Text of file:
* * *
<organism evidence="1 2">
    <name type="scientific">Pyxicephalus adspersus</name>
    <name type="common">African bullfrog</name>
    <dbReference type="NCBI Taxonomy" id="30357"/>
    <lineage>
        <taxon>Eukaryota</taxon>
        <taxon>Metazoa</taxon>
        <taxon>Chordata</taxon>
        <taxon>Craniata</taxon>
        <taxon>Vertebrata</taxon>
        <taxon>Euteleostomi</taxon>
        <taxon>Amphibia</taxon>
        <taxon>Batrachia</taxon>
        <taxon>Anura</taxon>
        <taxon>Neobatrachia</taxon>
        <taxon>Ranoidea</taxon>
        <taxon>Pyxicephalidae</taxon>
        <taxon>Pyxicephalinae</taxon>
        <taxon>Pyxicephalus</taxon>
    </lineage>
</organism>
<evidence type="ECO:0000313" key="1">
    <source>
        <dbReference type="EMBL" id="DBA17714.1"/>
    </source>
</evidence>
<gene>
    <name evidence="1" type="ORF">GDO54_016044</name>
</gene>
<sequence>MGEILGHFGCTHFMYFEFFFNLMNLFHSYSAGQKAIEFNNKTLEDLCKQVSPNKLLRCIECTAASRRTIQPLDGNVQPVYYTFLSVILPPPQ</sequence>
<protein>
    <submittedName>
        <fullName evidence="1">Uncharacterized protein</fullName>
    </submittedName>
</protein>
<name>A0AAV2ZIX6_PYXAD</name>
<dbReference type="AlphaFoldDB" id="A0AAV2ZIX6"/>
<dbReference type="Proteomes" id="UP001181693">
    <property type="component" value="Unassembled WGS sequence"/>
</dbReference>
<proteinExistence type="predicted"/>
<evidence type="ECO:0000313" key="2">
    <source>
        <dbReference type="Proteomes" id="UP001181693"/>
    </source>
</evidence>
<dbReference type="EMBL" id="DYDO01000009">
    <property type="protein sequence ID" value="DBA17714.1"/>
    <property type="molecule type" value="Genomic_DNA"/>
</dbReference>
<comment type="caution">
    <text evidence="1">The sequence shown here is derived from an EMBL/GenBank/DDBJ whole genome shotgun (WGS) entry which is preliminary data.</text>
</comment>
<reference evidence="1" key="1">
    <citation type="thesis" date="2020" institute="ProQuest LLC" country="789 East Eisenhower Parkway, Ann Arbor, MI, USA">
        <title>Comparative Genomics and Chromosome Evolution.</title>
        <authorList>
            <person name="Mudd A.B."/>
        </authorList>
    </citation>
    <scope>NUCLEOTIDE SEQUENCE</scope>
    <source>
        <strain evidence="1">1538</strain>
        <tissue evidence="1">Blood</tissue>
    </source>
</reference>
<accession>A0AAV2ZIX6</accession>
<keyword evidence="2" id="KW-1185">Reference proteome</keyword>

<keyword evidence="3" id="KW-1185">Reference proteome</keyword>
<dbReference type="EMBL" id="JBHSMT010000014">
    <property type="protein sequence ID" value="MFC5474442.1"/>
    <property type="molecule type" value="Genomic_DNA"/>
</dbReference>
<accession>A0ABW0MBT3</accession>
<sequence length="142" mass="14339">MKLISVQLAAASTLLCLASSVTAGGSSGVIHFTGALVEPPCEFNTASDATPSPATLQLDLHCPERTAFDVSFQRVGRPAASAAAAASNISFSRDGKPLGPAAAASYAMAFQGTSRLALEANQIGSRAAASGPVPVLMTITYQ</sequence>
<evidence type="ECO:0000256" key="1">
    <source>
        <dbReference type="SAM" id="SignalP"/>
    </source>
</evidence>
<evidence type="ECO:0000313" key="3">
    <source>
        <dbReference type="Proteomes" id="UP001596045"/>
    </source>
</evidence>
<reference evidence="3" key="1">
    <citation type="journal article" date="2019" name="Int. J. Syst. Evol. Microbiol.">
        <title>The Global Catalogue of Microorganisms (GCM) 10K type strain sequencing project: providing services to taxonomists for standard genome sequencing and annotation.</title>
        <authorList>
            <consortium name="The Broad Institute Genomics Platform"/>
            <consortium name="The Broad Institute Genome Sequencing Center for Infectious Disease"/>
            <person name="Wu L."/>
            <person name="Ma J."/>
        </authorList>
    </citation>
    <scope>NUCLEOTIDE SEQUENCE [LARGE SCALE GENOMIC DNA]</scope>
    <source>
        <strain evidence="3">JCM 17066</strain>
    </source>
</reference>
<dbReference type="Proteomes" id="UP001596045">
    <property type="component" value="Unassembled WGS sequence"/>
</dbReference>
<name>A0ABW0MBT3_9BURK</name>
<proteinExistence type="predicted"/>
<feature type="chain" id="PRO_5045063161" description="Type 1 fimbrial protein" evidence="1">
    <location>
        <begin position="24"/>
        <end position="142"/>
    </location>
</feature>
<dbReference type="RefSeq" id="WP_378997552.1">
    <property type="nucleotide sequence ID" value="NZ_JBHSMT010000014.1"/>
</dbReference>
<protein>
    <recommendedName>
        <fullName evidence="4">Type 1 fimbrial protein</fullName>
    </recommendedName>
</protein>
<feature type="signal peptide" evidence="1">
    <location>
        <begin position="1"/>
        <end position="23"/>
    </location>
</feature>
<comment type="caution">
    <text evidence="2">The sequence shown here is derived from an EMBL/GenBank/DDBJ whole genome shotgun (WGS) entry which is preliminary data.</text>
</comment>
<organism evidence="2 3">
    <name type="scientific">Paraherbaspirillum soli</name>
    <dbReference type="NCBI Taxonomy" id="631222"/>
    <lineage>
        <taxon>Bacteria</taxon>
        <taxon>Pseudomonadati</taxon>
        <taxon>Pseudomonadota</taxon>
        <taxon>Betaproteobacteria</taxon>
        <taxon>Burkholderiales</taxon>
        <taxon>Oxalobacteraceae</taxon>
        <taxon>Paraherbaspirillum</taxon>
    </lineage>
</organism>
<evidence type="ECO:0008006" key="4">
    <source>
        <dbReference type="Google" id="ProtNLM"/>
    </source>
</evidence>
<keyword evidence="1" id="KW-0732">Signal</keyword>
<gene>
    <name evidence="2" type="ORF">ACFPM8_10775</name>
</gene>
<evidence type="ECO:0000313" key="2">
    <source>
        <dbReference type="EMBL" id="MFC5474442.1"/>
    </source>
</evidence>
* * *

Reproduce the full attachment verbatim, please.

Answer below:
<organism evidence="1 2">
    <name type="scientific">Pyxicephalus adspersus</name>
    <name type="common">African bullfrog</name>
    <dbReference type="NCBI Taxonomy" id="30357"/>
    <lineage>
        <taxon>Eukaryota</taxon>
        <taxon>Metazoa</taxon>
        <taxon>Chordata</taxon>
        <taxon>Craniata</taxon>
        <taxon>Vertebrata</taxon>
        <taxon>Euteleostomi</taxon>
        <taxon>Amphibia</taxon>
        <taxon>Batrachia</taxon>
        <taxon>Anura</taxon>
        <taxon>Neobatrachia</taxon>
        <taxon>Ranoidea</taxon>
        <taxon>Pyxicephalidae</taxon>
        <taxon>Pyxicephalinae</taxon>
        <taxon>Pyxicephalus</taxon>
    </lineage>
</organism>
<evidence type="ECO:0000313" key="1">
    <source>
        <dbReference type="EMBL" id="DBA17714.1"/>
    </source>
</evidence>
<gene>
    <name evidence="1" type="ORF">GDO54_016044</name>
</gene>
<sequence>MGEILGHFGCTHFMYFEFFFNLMNLFHSYSAGQKAIEFNNKTLEDLCKQVSPNKLLRCIECTAASRRTIQPLDGNVQPVYYTFLSVILPPPQ</sequence>
<protein>
    <submittedName>
        <fullName evidence="1">Uncharacterized protein</fullName>
    </submittedName>
</protein>
<name>A0AAV2ZIX6_PYXAD</name>
<dbReference type="AlphaFoldDB" id="A0AAV2ZIX6"/>
<dbReference type="Proteomes" id="UP001181693">
    <property type="component" value="Unassembled WGS sequence"/>
</dbReference>
<proteinExistence type="predicted"/>
<evidence type="ECO:0000313" key="2">
    <source>
        <dbReference type="Proteomes" id="UP001181693"/>
    </source>
</evidence>
<dbReference type="EMBL" id="DYDO01000009">
    <property type="protein sequence ID" value="DBA17714.1"/>
    <property type="molecule type" value="Genomic_DNA"/>
</dbReference>
<comment type="caution">
    <text evidence="1">The sequence shown here is derived from an EMBL/GenBank/DDBJ whole genome shotgun (WGS) entry which is preliminary data.</text>
</comment>
<reference evidence="1" key="1">
    <citation type="thesis" date="2020" institute="ProQuest LLC" country="789 East Eisenhower Parkway, Ann Arbor, MI, USA">
        <title>Comparative Genomics and Chromosome Evolution.</title>
        <authorList>
            <person name="Mudd A.B."/>
        </authorList>
    </citation>
    <scope>NUCLEOTIDE SEQUENCE</scope>
    <source>
        <strain evidence="1">1538</strain>
        <tissue evidence="1">Blood</tissue>
    </source>
</reference>
<accession>A0AAV2ZIX6</accession>
<keyword evidence="2" id="KW-1185">Reference proteome</keyword>

<keyword evidence="3" id="KW-1185">Reference proteome</keyword>
<dbReference type="EMBL" id="JBHSMT010000014">
    <property type="protein sequence ID" value="MFC5474442.1"/>
    <property type="molecule type" value="Genomic_DNA"/>
</dbReference>
<accession>A0ABW0MBT3</accession>
<sequence length="142" mass="14339">MKLISVQLAAASTLLCLASSVTAGGSSGVIHFTGALVEPPCEFNTASDATPSPATLQLDLHCPERTAFDVSFQRVGRPAASAAAAASNISFSRDGKPLGPAAAASYAMAFQGTSRLALEANQIGSRAAASGPVPVLMTITYQ</sequence>
<evidence type="ECO:0000256" key="1">
    <source>
        <dbReference type="SAM" id="SignalP"/>
    </source>
</evidence>
<evidence type="ECO:0000313" key="3">
    <source>
        <dbReference type="Proteomes" id="UP001596045"/>
    </source>
</evidence>
<reference evidence="3" key="1">
    <citation type="journal article" date="2019" name="Int. J. Syst. Evol. Microbiol.">
        <title>The Global Catalogue of Microorganisms (GCM) 10K type strain sequencing project: providing services to taxonomists for standard genome sequencing and annotation.</title>
        <authorList>
            <consortium name="The Broad Institute Genomics Platform"/>
            <consortium name="The Broad Institute Genome Sequencing Center for Infectious Disease"/>
            <person name="Wu L."/>
            <person name="Ma J."/>
        </authorList>
    </citation>
    <scope>NUCLEOTIDE SEQUENCE [LARGE SCALE GENOMIC DNA]</scope>
    <source>
        <strain evidence="3">JCM 17066</strain>
    </source>
</reference>
<dbReference type="Proteomes" id="UP001596045">
    <property type="component" value="Unassembled WGS sequence"/>
</dbReference>
<name>A0ABW0MBT3_9BURK</name>
<proteinExistence type="predicted"/>
<feature type="chain" id="PRO_5045063161" description="Type 1 fimbrial protein" evidence="1">
    <location>
        <begin position="24"/>
        <end position="142"/>
    </location>
</feature>
<dbReference type="RefSeq" id="WP_378997552.1">
    <property type="nucleotide sequence ID" value="NZ_JBHSMT010000014.1"/>
</dbReference>
<protein>
    <recommendedName>
        <fullName evidence="4">Type 1 fimbrial protein</fullName>
    </recommendedName>
</protein>
<feature type="signal peptide" evidence="1">
    <location>
        <begin position="1"/>
        <end position="23"/>
    </location>
</feature>
<comment type="caution">
    <text evidence="2">The sequence shown here is derived from an EMBL/GenBank/DDBJ whole genome shotgun (WGS) entry which is preliminary data.</text>
</comment>
<organism evidence="2 3">
    <name type="scientific">Paraherbaspirillum soli</name>
    <dbReference type="NCBI Taxonomy" id="631222"/>
    <lineage>
        <taxon>Bacteria</taxon>
        <taxon>Pseudomonadati</taxon>
        <taxon>Pseudomonadota</taxon>
        <taxon>Betaproteobacteria</taxon>
        <taxon>Burkholderiales</taxon>
        <taxon>Oxalobacteraceae</taxon>
        <taxon>Paraherbaspirillum</taxon>
    </lineage>
</organism>
<evidence type="ECO:0008006" key="4">
    <source>
        <dbReference type="Google" id="ProtNLM"/>
    </source>
</evidence>
<keyword evidence="1" id="KW-0732">Signal</keyword>
<gene>
    <name evidence="2" type="ORF">ACFPM8_10775</name>
</gene>
<evidence type="ECO:0000313" key="2">
    <source>
        <dbReference type="EMBL" id="MFC5474442.1"/>
    </source>
</evidence>